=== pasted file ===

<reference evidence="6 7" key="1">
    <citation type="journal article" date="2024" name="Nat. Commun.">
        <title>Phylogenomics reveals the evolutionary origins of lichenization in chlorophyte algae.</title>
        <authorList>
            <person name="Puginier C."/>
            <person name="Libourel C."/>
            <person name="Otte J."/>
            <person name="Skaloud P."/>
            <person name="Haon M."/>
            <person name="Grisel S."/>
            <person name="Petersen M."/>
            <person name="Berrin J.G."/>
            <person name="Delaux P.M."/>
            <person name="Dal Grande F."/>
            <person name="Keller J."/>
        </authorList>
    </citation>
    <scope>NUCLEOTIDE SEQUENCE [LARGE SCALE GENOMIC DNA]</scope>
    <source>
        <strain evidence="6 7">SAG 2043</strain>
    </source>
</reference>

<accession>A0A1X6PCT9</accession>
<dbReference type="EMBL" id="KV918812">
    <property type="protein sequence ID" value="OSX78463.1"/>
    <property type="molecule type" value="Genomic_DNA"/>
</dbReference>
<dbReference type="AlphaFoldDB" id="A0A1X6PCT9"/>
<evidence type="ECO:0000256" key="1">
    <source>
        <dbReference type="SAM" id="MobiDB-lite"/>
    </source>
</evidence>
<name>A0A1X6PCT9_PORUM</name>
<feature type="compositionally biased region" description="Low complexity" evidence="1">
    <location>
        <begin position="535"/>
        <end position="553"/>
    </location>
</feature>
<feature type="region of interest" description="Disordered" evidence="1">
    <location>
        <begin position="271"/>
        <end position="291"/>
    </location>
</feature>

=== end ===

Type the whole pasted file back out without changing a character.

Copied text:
<reference evidence="6 7" key="1">
    <citation type="journal article" date="2024" name="Nat. Commun.">
        <title>Phylogenomics reveals the evolutionary origins of lichenization in chlorophyte algae.</title>
        <authorList>
            <person name="Puginier C."/>
            <person name="Libourel C."/>
            <person name="Otte J."/>
            <person name="Skaloud P."/>
            <person name="Haon M."/>
            <person name="Grisel S."/>
            <person name="Petersen M."/>
            <person name="Berrin J.G."/>
            <person name="Delaux P.M."/>
            <person name="Dal Grande F."/>
            <person name="Keller J."/>
        </authorList>
    </citation>
    <scope>NUCLEOTIDE SEQUENCE [LARGE SCALE GENOMIC DNA]</scope>
    <source>
        <strain evidence="6 7">SAG 2043</strain>
    </source>
</reference>

<accession>A0A1X6PCT9</accession>
<dbReference type="EMBL" id="KV918812">
    <property type="protein sequence ID" value="OSX78463.1"/>
    <property type="molecule type" value="Genomic_DNA"/>
</dbReference>
<dbReference type="AlphaFoldDB" id="A0A1X6PCT9"/>
<evidence type="ECO:0000256" key="1">
    <source>
        <dbReference type="SAM" id="MobiDB-lite"/>
    </source>
</evidence>
<name>A0A1X6PCT9_PORUM</name>
<feature type="compositionally biased region" description="Low complexity" evidence="1">
    <location>
        <begin position="535"/>
        <end position="553"/>
    </location>
</feature>
<feature type="region of interest" description="Disordered" evidence="1">
    <location>
        <begin position="271"/>
        <end position="291"/>
    </location>
</feature>